NEURODEVELOPMENT

The brain as a work in progress

See allHide authors and affiliations

Science  27 Apr 2018:
Vol. 360, Issue 6387, pp. 394-395
DOI: 10.1126/science.360.6387.394-a

Cognitive skills, such as those relating to executive function and coordination, continue to develop into adulthood.

PHOTO: KAREL BOCK/SHUTTERSTOCK.COM

Although the brain grows little in volume after childhood, small structural changes, such as myelination and synapse pruning, continue into adulthood. Using multiecho functional magnetic resonance imaging to study subjects ranging in age from 8 to 46 years, Kundu et al. found that the functional organization of the brain shifts. Localized networks that characterize youth meld into larger and more functionally distinct networks with maturity. Not all parts of the brain change at the same rate; some regions are more dynamic. These regions correlate with aspects of cognition, such as the ability to monitor one's performance, to estimate others' intentions, or to develop a sense of self—all skills that are works in progress during adolescence.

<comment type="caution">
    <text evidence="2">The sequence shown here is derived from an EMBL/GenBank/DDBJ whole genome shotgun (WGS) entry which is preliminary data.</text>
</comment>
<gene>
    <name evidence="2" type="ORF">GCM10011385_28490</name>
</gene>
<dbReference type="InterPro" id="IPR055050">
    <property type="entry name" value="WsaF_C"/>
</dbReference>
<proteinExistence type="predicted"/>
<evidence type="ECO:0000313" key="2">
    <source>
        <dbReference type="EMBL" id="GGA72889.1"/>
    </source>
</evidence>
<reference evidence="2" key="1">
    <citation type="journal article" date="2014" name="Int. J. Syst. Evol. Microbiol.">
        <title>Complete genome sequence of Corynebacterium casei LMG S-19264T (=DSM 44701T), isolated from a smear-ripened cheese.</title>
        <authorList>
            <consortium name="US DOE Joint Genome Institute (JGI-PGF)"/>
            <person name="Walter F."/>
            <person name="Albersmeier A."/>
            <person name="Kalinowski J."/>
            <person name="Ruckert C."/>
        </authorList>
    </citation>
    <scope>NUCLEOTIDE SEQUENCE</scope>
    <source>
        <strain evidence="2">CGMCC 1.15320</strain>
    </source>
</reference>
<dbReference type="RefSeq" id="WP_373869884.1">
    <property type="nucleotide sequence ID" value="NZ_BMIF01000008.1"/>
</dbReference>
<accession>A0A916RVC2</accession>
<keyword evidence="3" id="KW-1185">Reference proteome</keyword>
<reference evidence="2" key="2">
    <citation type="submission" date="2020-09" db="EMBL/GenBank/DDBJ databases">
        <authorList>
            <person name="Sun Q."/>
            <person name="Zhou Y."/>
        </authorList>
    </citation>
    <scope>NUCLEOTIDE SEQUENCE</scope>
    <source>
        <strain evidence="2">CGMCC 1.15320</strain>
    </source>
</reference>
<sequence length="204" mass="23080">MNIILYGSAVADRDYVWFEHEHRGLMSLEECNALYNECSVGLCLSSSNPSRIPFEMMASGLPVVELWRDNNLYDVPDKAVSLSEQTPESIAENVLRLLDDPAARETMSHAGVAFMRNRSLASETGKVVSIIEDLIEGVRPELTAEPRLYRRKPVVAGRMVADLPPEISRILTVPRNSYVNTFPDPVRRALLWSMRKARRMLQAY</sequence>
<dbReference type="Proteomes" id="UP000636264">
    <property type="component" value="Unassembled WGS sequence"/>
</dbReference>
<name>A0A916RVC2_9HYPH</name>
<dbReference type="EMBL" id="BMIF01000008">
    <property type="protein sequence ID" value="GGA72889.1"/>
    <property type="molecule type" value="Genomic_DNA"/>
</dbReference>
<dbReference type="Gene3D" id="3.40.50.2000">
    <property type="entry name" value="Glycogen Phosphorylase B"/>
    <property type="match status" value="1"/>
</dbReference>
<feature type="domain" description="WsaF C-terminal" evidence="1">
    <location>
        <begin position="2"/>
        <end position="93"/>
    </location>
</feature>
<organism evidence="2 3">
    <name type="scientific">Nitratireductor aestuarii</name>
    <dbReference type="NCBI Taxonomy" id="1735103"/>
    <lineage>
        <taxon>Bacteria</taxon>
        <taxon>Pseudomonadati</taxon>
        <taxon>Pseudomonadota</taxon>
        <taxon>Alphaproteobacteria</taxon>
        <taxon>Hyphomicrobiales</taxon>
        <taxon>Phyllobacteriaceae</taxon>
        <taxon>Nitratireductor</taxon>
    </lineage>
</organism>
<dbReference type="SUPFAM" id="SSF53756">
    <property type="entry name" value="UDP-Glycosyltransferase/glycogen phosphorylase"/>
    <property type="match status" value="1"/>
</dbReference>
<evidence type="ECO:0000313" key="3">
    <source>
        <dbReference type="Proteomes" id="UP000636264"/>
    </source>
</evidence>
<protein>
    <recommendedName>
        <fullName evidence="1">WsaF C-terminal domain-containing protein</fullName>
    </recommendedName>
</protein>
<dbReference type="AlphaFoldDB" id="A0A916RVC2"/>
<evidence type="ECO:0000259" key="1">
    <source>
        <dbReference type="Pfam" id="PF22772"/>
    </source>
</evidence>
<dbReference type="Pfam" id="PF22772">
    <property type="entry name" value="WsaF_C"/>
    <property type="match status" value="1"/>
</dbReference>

J. Neurosci. 38, 3559 (2018).

Navigate This Article